Adrenaline causes physical changes, some of which are to make you capable of moving quickly and to motivate you to move quickly. Moving fast goes with anxiety. Fast, jerky movements are one of the things adrenaline produces. But here's another feedback loop. You can actually make yourself feel more nervous by moving quickly. You see and feel how you're moving and what the tension in your muscles feels like and it has a psychological effect on you.
So when you feel tense, or when you want to feel more relaxed, try moving deliberately slowly and calmly. It tends to make you feel calmer and more confident, sometimes dramatically so. I have noticed myself many times doing something quickly when I have no reason to be moving that fast. It is merely a habit. I might be taking a walk and suddenly I notice I'm marching along at a furious pace, especially if I'm feeling tense. When I deliberately slow down, it has an immediate and noticeable effect on my state of mind.
I sometimes find myself driving quickly or doing the dishes as quickly and efficiently as I can — even walking down the hall from the living room to the bedroom like the house is on fire. When I notice it and consciously slow down I'm often surprised at how much calmer it makes me feel.
The surprising thing is that sometimes when you move slower, the task gets done almost as quickly. Which means your striving for efficiency isn't doing any good and actually does harm because it creates an unhealthy feeling of pressure.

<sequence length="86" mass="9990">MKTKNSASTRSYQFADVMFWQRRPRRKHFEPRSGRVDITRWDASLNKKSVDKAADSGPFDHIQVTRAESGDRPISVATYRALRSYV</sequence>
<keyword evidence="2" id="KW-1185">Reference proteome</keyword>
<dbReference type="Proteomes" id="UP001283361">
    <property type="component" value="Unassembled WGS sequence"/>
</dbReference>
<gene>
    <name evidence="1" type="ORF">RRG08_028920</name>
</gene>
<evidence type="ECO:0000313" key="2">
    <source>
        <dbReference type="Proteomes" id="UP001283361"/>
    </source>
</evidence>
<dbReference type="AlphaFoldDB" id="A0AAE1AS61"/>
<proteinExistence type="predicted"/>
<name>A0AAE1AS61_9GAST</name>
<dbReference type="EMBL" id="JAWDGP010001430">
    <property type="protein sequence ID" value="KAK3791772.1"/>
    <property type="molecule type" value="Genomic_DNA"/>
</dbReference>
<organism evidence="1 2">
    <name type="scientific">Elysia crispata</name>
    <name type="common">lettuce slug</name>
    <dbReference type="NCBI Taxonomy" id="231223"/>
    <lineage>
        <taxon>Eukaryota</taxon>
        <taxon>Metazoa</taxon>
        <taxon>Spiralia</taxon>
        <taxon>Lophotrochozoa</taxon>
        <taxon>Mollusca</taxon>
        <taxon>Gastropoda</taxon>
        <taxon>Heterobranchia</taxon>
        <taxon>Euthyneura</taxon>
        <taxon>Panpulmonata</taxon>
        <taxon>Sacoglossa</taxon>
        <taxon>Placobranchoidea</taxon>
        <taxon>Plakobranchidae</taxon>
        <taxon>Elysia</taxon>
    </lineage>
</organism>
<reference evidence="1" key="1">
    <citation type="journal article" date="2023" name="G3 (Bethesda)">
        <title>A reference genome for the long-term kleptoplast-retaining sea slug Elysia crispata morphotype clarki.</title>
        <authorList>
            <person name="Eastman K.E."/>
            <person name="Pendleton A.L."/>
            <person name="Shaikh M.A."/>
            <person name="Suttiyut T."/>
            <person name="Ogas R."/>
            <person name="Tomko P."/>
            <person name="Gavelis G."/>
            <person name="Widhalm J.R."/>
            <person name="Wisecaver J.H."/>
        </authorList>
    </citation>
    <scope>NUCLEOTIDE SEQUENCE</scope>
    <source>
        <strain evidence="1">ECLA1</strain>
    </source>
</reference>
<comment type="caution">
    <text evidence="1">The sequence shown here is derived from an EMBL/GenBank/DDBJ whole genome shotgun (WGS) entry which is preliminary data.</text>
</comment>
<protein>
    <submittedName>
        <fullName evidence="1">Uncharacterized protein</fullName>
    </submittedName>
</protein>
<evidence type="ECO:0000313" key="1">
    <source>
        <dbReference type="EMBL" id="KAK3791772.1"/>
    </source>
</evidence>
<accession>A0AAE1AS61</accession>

This is such a simple method. All it requires is for you to notice yourself hurrying and change your speed to something slower, calmer, and more deliberate.
A related principle — kind of an assistant principle — is to give yourself extra time. If it takes twenty minutes to drive to work, give yourself half an hour and take your time. Go to bed a little earlier if you have to, and get up a little earlier. It doesn't take much extra time to give you a feeling of calm control. The night before you may need to watch a little less television, but watching television tends to increase feelings of tension anyway, so that's a good thing.
Do the dishes or yard work while deliberately avoiding efficiency. We forget how efficient we try to be. Go at your own pace and do only one thing (or less) at a time. It is very calming.
This method goes against the grain of modern Western culture. You don't have to make this your lifetime modus operandi, but try it once in awhile on a task. Try this method on a different task until you've tried them all. You'll discover something about how you stress yourself out. You'll find out you normally eat faster than you really want to, you try to do several things at once, you try to be efficient with your time, and you try to cram as much into your day as you can and you wonder why you feel stressed!?
It's not your fault. It's the culture we live in and the times we live in. But that doesn't mean you can't do anything about it. You sure can. Consider this technique as a kind of training. Think of it as a one-day vacation or even a one-hour vacation and deliberately get less done and take your sweet time doing whatever you're doing. It is surprisingly relaxing.
Notice when you are moving quickly and slow your speed. It's a technique you can use just about any time, and it's easy.
Adam Khan is the author of Principles For Personal Growth, Slotralogy, Antivirus For Your Mind, and co-author with Klassy Evans of How to Change the Way You Look at Things (in Plain English). Follow his podcast, The Adam Bomb.